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dc.contributor.authorPhillips, Ericaen_US
dc.date.accessioned2015-01-07T20:57:14Z
dc.date.available2019-08-19T06:01:40Z
dc.date.issued2014-08-18en_US
dc.identifier.otherbibid: 8793305
dc.identifier.urihttps://hdl.handle.net/1813/38805
dc.description.abstractAntenatal care (ANC) is an essential health service for pregnant women. The individual interventions that comprise ANC have been shown to be efficacious and are recommended by the World Health Organization. However, there is poor evidence and guidance for optimal packaging of individual interventions and delivery mechanism(s). This lack of guidance contributes to inconsistent and poorly delivered care, resulting in limited improvements in maternal, fetal and newborn outcomes despite increases in ANC coverage globally. This dissertation comprises three studies which analyze the problems, bottlenecks and potential achievements of ANC policy and implementation at international, national and local levels. The first is a review of the history of ANC policy and politics, in which we identified reasons for ANC's neglect and poor implementation internationally and nationally. The second and third studies examine ANC in rural Haiti. In the second study, we compare the quality of ANC in traditional, fixed clinics to an alternative delivery model, mobile clinics, and assess knowledge and care quality perceptions of care recipients. In the third study, we explore ANC providers' beliefs about ANC based on semi-structured interviews. Our findings show that ANC failed to gain international support due in part to lack of leadership and powerful incentives favoring funding of vertical programs over more complex health services like ANC. In Haiti, we documented similar moderate- to poor-quality of care in both clinic models. The quality of education and counseling was particularly low, but interpersonal relations between providers and women were highly rated. Interviews with care providers revealed conflicts between their beliefs about ANC and the potential to act on these due to environmental barriers. This likely leads to inconsistent and incomplete care. The results of these studies suggest multiple steps to improve ANC. These include forging better leadership for ANC at the international level and performing research to develop comprehensive guidance for ANC packaging and delivery mechanisms. Care providers could benefit from tools to improve decision making that better reflect clinical guidelines, stronger supervision and support, and quality assurance mechanisms. These basic steps have the potential to improve the lives of millions of women and infants.en_US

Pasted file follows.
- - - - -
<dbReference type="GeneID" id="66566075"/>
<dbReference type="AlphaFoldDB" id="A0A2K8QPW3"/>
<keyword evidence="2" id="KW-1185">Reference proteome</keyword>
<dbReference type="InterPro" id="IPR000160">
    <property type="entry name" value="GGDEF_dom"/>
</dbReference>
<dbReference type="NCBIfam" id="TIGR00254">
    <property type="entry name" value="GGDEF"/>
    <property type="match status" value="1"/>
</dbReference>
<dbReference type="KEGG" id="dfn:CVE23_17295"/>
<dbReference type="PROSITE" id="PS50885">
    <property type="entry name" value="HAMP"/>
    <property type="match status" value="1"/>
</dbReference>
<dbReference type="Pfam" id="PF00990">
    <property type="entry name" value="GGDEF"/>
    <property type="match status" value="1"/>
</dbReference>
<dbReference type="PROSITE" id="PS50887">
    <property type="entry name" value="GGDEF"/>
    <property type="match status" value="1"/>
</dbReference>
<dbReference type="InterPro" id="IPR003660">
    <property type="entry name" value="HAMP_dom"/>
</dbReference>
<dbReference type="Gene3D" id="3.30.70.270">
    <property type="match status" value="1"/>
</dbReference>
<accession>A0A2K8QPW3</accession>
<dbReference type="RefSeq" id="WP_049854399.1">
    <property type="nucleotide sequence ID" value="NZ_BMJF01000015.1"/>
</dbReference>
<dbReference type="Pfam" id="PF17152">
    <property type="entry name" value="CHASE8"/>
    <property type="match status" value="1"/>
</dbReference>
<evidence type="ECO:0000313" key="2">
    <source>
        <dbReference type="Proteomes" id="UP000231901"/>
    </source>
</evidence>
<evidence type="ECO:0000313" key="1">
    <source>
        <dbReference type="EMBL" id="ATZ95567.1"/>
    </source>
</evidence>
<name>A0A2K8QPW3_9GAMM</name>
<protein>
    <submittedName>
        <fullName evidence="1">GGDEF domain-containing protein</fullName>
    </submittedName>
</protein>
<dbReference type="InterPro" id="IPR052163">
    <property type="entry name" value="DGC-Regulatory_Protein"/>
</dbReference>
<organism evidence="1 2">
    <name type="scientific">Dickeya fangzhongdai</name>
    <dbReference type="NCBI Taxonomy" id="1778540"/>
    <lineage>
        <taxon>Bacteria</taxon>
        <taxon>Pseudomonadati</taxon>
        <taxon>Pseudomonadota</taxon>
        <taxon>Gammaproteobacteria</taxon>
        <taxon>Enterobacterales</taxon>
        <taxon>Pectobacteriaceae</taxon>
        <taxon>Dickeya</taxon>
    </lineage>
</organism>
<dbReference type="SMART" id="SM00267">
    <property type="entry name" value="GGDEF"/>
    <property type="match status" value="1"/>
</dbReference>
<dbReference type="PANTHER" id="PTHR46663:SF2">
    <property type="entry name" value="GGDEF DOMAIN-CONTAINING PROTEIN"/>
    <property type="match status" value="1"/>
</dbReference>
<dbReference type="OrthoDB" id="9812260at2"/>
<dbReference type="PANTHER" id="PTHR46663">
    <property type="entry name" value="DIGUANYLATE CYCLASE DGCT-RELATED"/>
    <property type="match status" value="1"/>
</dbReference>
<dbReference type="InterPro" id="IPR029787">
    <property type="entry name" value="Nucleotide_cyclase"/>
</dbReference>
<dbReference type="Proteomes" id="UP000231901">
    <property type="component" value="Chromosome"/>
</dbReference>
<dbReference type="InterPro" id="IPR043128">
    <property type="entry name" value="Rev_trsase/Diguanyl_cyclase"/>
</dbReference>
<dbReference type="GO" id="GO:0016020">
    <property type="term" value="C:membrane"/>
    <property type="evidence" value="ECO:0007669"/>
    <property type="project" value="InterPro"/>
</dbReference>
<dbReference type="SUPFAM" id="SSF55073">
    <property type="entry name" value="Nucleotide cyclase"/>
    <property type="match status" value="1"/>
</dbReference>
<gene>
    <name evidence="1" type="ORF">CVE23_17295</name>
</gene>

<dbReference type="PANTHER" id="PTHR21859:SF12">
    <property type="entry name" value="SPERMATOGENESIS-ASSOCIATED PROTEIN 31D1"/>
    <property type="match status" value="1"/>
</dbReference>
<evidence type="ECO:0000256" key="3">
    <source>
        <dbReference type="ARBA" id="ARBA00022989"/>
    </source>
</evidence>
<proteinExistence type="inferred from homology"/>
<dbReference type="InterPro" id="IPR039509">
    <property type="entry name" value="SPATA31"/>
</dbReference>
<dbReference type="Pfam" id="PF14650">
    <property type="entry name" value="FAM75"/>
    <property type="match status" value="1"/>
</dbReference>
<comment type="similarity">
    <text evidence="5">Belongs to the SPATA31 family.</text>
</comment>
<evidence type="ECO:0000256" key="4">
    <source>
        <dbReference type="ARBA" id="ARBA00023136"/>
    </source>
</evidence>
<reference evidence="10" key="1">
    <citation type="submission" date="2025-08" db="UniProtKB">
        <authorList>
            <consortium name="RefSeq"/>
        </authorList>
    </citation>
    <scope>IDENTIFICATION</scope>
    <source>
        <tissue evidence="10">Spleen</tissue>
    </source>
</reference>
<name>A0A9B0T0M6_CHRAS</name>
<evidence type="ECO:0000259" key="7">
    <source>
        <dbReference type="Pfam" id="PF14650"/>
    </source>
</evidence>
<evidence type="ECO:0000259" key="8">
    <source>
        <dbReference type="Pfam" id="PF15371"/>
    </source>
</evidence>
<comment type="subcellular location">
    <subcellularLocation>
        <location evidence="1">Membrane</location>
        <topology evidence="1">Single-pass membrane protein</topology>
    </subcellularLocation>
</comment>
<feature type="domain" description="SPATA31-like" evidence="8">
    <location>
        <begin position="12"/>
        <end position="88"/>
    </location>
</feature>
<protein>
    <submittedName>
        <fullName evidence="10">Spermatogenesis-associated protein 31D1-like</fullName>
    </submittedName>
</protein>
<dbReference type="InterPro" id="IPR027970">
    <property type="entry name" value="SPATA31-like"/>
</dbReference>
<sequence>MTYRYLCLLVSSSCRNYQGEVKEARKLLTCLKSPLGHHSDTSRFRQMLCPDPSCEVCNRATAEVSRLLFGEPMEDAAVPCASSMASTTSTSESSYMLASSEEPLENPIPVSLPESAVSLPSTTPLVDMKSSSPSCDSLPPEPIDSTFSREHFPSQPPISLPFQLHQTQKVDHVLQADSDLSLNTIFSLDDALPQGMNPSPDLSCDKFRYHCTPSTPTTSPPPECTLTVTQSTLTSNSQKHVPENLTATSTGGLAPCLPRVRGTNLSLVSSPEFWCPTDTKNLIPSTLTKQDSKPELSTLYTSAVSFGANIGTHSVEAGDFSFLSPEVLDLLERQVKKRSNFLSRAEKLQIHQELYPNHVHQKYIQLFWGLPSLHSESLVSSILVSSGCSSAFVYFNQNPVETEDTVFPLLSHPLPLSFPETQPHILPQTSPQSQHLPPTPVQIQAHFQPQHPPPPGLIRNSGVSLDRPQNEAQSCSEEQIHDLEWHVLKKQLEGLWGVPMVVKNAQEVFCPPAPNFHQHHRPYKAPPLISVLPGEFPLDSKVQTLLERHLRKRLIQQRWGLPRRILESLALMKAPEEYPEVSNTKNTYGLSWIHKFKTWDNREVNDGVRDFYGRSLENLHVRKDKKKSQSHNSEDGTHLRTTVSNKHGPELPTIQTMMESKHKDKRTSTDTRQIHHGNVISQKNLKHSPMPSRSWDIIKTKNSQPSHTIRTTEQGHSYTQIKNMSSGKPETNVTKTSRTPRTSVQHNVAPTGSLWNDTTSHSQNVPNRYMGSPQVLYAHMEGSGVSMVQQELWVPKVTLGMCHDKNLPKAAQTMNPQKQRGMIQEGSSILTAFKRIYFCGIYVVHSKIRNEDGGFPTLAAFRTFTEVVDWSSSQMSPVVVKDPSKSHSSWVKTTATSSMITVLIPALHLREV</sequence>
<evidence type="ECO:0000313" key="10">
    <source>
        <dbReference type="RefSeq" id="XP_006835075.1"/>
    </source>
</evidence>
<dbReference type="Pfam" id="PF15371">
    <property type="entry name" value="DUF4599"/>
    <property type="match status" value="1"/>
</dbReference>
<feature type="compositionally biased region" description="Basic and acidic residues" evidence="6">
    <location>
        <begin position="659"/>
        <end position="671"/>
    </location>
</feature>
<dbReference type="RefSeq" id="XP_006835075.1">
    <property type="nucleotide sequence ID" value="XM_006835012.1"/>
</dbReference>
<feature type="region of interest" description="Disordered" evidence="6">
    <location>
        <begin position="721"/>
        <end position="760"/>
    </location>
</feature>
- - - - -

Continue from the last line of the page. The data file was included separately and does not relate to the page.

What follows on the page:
dc.language.isoen_USen_US
dc.subjectAntenatal careen_US
dc.subjectProgram implementationen_US
dc.subjectHealth systemsen_US
dc.titleImplementation Of Antenatal Care: Global History, Current Challenges And Quality Of Care Provision In Haitien_US
dc.typedissertation or thesisen_US
thesis.degree.disciplineNutrition
thesis.degree.grantorCornell Universityen_US
thesis.degree.levelDoctor of Philosophy
thesis.degree.namePh. D., Nutrition
dc.contributor.chairPelletier, David Louisen_US
dc.contributor.committeeMemberPinstrup-Andersen, Peren_US
dc.contributor.committeeMemberStoltzfus, Rebecca Joyceen_US
dc.contributor.committeeMemberConstas, Mark Alexanderen_US
dc.contributor.committeeMemberRasmussen, Kathleen Maheren_US


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